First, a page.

Adam Whitehead is Dragonmount's TV blogger. Adam has been writing about film and television, The Wheel of Time, and other genre fiction for over fifteen years, and was a finalist for the Hugo Award for Best Fan Writer in 2020. Be sure to check out his websites, The Wertzone and Atlas of Ice and Fire (including The Wheel of Time Atlas!) as well as his Patreon.
At some point in the hopefully-not-too-distant future, Amazon Prime’s Wheel of Time TV series is going to hit the airwaves, and the question arises on how are they going to get the show before as many eyeballs as possible?
The current television market is glutted with more network, streaming and cable shows than ever before. More than five hundred scripted series – that’s not episodes, that’s series – will air in the United States alone in 2021, and that’s not counting English-language shows from Canada, the United Kingdom, Australia and elsewhere. Getting eyeballs on the show is going to be essential to ensure it survives, but that’s harder than it ever has been before.
Fortunately, The Wheel of Time has some help. Almost 100 million copies of the books have been sold worldwide since 1990. The Wheel of Time is one of the highest-profile and best-known fantasy series in the world, with a vast, international fanbase. Fans have already been talking excitedly about the series for around eighteen months, ever since the first casting and production information began to trickle out, and various Wheel of Time-related phrases and hashtags have been trending on social media. Multiple, high-profile booktubers have been discussing the adaptation for over a year, and high-profile geek websites like Tor.com and io9 have been spreading news as it breaks. Like Game of Thrones before it, Wheel of Time benefits from a passionate fanbase keen to spread the word of the TV show before it even airs, with the bonus that Wheel of Time has a much larger reader base than the Song of Ice and Fire novels had in 2011.
But for the show to be a hit, it has to reach out beyond the core fanbase. Some of the high-profile casting will help. Rosamund Pike (Moiraine) has had a long career in hit films from Die Another Day through Pride & Prejudice, Jack Reacher and The World’s End, through to her massive hit role in Gone Girl (which garnered her an Oscar nomination), and she has plenty of fans willing to check out any project she’s involved in. Rosamund's profile has risen even higher thanks to her Best Actress (Musical/Comedy) win at the Golden Globes last weekend for I Care a Lot. Daniel Henney (Lan) likewise has a keen international fanbase of his work in both American and South Korean cinema and television, particularly his popular stint on Criminal Minds, whilst Maria Doyle Kennedy (Ila) has a strong fanbase from her work in The Commitments, The Tudors, Outlander and Orphan Black, as well as her singing career (among many other projects). The high-profile end of the casting will certainly draw eyes onto the project. Álvaro Morte (Logain) also has a strong following from his work, and recently spoke about his role.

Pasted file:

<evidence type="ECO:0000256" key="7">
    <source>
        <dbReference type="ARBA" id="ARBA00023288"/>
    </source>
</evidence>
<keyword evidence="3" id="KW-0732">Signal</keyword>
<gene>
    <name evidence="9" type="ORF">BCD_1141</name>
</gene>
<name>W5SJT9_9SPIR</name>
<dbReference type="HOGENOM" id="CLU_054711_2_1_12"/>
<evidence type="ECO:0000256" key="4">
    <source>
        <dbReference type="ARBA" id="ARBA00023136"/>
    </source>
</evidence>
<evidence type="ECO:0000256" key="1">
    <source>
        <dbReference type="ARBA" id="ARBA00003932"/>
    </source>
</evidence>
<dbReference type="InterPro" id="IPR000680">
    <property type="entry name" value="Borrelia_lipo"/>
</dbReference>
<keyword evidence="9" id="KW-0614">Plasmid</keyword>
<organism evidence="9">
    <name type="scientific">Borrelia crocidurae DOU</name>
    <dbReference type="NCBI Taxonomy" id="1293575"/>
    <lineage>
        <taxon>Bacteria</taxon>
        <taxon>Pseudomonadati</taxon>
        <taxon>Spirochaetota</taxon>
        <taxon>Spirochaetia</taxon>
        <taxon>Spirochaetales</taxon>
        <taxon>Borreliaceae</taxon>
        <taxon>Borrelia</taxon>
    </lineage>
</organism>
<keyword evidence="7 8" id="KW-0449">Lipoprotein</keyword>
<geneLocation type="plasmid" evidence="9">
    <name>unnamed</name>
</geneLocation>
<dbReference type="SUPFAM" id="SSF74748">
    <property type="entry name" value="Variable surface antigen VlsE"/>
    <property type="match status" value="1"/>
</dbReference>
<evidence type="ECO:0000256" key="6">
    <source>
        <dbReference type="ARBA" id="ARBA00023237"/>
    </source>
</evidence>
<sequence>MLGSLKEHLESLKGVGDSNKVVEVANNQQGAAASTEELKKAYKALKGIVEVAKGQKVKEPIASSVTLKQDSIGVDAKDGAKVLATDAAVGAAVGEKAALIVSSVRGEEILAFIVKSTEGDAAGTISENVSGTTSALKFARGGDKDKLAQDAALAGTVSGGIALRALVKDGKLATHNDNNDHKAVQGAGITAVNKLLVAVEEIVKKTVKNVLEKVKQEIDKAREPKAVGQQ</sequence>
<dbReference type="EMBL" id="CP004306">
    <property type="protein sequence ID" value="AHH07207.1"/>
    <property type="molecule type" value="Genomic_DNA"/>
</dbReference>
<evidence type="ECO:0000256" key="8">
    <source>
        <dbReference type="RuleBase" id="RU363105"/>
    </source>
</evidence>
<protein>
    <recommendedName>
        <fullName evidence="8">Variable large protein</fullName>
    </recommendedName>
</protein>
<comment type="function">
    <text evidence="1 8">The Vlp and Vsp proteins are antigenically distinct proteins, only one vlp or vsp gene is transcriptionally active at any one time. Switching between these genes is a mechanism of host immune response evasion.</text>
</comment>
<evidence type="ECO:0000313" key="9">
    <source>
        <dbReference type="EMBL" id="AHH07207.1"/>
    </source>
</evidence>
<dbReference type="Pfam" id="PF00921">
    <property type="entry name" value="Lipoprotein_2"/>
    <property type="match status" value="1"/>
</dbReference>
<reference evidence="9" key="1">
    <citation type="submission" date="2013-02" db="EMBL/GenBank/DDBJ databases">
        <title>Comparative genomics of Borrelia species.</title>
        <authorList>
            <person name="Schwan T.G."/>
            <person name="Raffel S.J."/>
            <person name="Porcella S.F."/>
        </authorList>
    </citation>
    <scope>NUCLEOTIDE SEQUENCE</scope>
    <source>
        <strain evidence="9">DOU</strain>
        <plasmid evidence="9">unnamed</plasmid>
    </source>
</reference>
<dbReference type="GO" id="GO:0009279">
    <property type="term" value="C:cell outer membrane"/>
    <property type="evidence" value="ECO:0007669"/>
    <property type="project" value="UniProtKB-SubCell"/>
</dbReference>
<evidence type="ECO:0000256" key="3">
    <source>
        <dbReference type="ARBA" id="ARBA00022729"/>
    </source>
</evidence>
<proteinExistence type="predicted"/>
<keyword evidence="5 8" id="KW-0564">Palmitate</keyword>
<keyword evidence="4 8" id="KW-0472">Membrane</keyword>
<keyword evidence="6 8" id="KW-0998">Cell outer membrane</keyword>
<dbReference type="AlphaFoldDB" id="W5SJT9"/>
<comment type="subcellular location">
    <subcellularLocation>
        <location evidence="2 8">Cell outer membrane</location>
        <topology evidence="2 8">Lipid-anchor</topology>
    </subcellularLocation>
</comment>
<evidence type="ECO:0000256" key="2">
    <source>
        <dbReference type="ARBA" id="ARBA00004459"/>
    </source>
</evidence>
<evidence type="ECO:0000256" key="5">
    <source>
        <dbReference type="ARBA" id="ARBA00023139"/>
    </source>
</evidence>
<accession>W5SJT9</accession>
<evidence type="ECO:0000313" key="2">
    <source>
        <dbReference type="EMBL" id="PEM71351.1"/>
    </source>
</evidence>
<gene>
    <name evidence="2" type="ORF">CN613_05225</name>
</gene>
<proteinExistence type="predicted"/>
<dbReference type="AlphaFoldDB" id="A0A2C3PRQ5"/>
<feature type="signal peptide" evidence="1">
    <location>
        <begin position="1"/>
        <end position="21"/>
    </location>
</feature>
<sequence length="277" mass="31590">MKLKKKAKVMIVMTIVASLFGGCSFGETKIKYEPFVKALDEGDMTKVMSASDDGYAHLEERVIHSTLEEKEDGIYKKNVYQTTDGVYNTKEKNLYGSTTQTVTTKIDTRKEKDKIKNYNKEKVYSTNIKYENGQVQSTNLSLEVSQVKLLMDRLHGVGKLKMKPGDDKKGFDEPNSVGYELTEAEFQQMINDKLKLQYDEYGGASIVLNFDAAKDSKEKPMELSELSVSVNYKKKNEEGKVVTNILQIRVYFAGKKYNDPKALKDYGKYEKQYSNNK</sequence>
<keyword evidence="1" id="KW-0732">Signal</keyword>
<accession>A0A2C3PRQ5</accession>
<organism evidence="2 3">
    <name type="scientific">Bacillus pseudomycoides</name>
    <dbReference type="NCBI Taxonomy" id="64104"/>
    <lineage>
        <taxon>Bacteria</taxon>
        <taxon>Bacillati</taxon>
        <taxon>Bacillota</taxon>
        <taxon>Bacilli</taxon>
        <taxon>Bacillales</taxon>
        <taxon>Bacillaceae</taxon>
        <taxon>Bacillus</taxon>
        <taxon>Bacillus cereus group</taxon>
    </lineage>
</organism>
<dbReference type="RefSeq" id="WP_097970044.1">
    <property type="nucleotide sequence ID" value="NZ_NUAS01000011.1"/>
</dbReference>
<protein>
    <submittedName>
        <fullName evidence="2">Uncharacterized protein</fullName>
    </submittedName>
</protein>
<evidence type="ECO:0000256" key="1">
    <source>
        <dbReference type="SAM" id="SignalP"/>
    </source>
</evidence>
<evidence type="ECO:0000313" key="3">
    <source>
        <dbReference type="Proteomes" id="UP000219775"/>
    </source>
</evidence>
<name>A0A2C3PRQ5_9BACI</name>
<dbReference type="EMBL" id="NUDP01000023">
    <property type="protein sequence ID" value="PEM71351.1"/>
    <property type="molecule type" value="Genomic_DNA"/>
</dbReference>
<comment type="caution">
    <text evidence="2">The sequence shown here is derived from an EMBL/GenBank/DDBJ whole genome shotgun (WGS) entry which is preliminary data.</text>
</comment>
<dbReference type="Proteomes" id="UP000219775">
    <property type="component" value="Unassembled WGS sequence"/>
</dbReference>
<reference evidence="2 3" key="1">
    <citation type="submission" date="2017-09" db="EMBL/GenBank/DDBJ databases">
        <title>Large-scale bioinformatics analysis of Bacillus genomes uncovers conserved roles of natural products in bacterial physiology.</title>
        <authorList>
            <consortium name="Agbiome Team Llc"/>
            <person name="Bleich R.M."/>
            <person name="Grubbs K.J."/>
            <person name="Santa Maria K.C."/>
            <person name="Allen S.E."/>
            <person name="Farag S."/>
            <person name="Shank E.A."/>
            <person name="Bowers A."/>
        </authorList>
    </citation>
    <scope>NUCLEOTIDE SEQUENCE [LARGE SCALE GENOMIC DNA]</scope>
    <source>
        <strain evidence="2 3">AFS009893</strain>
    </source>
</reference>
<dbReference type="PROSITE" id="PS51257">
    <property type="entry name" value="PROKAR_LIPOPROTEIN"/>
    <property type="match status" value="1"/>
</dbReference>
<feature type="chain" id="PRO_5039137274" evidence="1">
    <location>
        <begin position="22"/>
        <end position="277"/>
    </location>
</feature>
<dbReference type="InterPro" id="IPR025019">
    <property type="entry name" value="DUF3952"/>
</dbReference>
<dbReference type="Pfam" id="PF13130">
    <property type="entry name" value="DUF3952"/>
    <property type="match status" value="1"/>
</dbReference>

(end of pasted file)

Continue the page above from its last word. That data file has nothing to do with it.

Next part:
Amazon’s relatively small slate of original programming, at least compared to competitor Netflix, will also help with this: Amazon can afford to put more resources into marketing the show and making people aware it’s on its way, rather than risk the show getting lost in a morass of other shows coming out at the same time. For a long time, it looked like Amazon was lagging a little in the streaming race with Netflix, but recent breakout hits like The Boys and the hugely increased viewership and awareness of The Expanse after it moved over to Amazon have shown it can now produce great shows with large audiences.